The conference schedule
has three hours of free time built into Saturday evening. You may also plan to arrive early or late and want something to pass the time. Most of these activities are also family friendly, in case you’re bringing your spouse and kids.
For starters, if you’ve never been to Indianapolis, you shouldn’t come expecting a massive tourist destination like Orlando or NYC. But what you can expect is an easily navigated, clean city with plenty of fun options for entertainment.
Restaurant options abound, especially with the Hyatt connected to Circle Center Mall. Here’s a link to a comprehensive restaurant map
. I could use up ten more blog posts giving you details of all the eateries, but for the sake of space, I encourage you to Google any of them that look appealing and check out their menus online.
Okay, on to activities. Those of you who love to shop started salivating after the mention of Circle Center Mall, didn’t you? It’s one of my favorite shopping destinations. If you want to make sure your favorite store is there, you can check out the mall directory here. Oh, and if you decide to eat at the mall food court, I highly recommend walking a few extra steps to the Arts Garden. It’s a glass-enclosed structure over the street that connects the mall to the Hyatt. They have benches and sometimes tables where you can enjoy your food in a more relaxing environment (and if you’re lucky, you’ll be entertained by a local musician).
If you’re looking for a unique spot to explore or just to sit and people watch, there are a couple great options. Monument Circle
is at the heart of the city. There’s a Starbucks
, Au Bon Pain
, and South Bend Chocolate Company
right there (as well as other restaurants nearby), and the monument steps provide a great place to enjoy your food while soaking in all sorts of potential story ideas.
My absolute favorite area of the city is White River State Park and the Canal Walk. The Canal Walk connects all the main museums of the city, as well as the Indianapolis Zoo. It’s a few blocks from the Hyatt but a great option if you’re looking to get some exercise, fresh air, or enjoy a quiet break. There are family bike rentals available, as well as paddle boat rentals and gondola rides. There aren’t many restaurants, so you’ll want to grab your food elsewhere before visiting.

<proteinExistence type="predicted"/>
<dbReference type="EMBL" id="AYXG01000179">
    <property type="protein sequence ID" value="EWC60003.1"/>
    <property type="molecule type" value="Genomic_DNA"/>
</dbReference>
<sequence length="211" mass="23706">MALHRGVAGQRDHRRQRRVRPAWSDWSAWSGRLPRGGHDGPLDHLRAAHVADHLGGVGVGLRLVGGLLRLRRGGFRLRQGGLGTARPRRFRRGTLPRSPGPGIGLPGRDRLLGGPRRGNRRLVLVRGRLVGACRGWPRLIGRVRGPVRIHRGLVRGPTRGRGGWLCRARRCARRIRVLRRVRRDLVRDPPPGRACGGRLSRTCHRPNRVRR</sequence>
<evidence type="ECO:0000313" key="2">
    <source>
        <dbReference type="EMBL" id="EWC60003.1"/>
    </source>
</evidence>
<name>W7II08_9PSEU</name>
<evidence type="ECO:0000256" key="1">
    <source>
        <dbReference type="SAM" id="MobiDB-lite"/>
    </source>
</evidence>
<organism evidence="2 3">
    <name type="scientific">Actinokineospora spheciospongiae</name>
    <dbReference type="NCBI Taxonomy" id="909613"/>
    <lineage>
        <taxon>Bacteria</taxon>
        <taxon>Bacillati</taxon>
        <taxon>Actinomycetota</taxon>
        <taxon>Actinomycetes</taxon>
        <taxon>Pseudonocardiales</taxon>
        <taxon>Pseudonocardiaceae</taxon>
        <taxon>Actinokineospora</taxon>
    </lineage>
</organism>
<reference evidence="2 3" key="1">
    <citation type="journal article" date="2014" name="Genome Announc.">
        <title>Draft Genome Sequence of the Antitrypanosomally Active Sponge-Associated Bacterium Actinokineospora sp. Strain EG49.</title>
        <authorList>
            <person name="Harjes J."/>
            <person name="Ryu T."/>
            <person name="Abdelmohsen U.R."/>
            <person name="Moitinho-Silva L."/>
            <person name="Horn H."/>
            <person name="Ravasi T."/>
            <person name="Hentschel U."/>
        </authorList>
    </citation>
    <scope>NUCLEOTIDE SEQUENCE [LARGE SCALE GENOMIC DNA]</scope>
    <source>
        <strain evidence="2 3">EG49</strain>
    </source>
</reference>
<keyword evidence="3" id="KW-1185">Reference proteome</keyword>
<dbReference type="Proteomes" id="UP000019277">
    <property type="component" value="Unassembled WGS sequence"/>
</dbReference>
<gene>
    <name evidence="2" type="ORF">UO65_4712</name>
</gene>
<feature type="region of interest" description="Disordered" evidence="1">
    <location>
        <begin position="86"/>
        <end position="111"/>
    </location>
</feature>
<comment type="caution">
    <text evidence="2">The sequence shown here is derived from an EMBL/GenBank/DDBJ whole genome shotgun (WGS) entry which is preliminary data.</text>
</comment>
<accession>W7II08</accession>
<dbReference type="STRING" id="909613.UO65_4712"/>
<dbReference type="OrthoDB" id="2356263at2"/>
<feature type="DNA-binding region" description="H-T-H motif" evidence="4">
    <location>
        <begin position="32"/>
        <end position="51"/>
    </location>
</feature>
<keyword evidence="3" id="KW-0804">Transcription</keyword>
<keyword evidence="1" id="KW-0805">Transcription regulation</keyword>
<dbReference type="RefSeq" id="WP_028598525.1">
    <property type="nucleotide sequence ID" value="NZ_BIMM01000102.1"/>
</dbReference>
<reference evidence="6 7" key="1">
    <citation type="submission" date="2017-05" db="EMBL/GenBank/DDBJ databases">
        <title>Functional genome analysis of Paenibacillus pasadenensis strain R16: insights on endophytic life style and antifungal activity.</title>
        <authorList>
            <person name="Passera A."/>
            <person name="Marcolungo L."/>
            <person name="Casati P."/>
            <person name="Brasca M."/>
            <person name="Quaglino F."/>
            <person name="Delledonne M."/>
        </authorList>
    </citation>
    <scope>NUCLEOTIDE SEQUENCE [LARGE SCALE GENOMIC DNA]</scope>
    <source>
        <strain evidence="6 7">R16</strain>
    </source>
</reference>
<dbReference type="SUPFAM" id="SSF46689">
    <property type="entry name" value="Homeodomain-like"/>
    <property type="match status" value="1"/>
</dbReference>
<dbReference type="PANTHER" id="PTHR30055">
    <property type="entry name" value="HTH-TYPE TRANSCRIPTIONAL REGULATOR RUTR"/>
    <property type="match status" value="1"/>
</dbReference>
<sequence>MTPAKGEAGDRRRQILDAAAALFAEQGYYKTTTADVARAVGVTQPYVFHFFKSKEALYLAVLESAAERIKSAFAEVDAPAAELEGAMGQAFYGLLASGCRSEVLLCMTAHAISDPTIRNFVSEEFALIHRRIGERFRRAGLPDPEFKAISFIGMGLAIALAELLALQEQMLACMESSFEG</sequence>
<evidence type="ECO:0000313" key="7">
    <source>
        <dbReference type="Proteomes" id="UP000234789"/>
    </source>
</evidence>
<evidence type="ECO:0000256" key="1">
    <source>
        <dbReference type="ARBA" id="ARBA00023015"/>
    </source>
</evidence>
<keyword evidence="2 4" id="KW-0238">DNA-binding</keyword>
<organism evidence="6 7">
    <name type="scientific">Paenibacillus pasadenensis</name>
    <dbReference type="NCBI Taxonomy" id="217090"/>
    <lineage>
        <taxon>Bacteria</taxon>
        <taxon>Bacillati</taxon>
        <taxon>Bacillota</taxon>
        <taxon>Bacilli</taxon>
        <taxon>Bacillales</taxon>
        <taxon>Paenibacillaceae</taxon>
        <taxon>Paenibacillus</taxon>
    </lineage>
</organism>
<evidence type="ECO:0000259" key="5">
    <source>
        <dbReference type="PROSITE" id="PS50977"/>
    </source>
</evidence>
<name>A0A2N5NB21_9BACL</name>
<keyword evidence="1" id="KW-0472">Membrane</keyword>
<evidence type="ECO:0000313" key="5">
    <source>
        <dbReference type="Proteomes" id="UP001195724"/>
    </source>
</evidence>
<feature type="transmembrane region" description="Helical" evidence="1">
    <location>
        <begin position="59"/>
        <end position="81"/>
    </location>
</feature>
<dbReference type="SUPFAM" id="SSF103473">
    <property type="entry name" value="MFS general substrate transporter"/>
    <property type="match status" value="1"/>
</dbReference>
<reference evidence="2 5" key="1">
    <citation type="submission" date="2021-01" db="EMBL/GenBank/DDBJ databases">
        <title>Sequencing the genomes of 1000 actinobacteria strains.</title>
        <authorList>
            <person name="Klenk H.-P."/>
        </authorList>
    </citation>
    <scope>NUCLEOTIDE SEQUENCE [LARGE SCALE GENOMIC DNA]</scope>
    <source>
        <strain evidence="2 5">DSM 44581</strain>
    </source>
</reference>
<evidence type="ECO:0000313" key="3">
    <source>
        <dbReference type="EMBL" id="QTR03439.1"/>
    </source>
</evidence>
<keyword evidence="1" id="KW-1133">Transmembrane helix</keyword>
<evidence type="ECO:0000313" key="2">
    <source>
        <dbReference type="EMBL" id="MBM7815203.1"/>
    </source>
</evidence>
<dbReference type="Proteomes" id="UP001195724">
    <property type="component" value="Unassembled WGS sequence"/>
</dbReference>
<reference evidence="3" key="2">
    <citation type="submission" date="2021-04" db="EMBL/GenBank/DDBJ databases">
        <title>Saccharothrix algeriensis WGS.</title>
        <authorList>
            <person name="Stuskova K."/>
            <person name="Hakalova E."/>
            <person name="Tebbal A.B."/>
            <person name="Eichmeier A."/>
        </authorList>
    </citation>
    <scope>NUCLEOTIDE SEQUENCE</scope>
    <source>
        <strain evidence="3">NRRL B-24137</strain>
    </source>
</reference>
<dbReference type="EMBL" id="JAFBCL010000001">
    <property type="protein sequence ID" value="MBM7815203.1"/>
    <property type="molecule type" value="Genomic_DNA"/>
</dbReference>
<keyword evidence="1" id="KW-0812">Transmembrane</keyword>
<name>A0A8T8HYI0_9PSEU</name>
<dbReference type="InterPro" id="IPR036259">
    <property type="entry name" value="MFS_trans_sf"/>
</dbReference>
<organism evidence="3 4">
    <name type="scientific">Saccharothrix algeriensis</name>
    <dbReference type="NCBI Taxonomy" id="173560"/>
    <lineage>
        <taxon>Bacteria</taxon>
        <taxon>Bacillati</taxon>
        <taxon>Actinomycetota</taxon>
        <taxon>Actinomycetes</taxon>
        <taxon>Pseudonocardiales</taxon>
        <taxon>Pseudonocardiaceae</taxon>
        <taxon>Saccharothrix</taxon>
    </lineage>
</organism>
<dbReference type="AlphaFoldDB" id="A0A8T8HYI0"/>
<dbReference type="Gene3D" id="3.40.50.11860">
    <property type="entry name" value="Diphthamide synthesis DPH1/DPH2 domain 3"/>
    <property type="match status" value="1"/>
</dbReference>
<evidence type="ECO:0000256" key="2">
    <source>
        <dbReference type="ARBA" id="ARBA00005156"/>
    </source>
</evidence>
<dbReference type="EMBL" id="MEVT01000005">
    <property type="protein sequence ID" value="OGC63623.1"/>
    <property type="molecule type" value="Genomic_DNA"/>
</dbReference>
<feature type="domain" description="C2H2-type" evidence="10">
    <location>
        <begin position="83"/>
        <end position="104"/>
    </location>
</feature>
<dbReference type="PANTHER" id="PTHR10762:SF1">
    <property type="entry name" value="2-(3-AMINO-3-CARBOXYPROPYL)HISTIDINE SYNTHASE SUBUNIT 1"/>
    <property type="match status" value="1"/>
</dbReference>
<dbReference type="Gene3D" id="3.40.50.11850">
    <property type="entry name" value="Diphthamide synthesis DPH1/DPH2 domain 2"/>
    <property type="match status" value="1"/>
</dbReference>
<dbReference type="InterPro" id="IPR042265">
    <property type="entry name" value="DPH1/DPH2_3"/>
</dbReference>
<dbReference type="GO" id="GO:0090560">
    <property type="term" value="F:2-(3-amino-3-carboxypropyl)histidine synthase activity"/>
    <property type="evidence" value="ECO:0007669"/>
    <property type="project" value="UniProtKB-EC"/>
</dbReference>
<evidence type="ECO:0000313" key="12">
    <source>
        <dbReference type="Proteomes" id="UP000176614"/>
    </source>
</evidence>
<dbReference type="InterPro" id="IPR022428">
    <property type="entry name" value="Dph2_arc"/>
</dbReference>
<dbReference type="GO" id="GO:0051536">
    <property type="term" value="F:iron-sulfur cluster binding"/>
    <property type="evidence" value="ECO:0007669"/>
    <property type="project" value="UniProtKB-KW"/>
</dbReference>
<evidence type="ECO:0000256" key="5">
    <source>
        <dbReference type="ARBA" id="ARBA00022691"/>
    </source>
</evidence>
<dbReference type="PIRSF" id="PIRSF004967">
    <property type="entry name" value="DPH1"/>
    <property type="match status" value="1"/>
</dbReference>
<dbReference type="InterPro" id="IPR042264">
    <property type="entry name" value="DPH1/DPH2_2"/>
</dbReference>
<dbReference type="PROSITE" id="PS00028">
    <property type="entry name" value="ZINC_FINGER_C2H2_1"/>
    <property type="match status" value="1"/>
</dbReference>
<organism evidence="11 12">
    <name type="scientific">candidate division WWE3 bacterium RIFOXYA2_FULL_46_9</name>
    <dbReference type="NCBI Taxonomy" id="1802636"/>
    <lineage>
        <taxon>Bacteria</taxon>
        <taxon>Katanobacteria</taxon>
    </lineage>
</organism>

If you’re visiting for an extra day or two, or if you have family looking for entertainment while you’re at conference, here’s a list of the main museums.
Along the Canal Walk:
of American Indians and Western Art (open daily) – If the exhibits aren’t your speed, they do have a super yummy cafe that’s open for lunch (It has an outdoor balcony that overlooks the canal).
Indiana State Museum
(closed Mon.) – May be of interest to history buffs wanting to learn more about Indiana. Also has some fun activities built into the exhibits for kids and has an IMAX theater.
NCAA Hall of Champions
(closed Mon.) – I haven’t personally gone through it, but it looks like a fun stop for the sports enthusiast.
Museums that require a cab ride from the Hyatt:
The Children’s Museum
(closed Mon.) – One of the largest in the world. This is a must stop if you’re bringing your family.
Indianapolis Motor Speedway Museum
(open daily) – I can’t list the museums in Indy without mentioning this one. But I must warn you, unless you’re really into cars and auto racing, you’ll probably be bored here. The only highlight might be taking a bus ride around the track.
So there you have it, my summary of Indy fun. If you have any questions, feel free to ask in the comments. I’ll do my best to point you in the right direction.
Which free-time option sounds most appealing to you? Anything you’re looking forward to most about the conference?
To learn more about Sarah Forgrave and her writing, check out her website.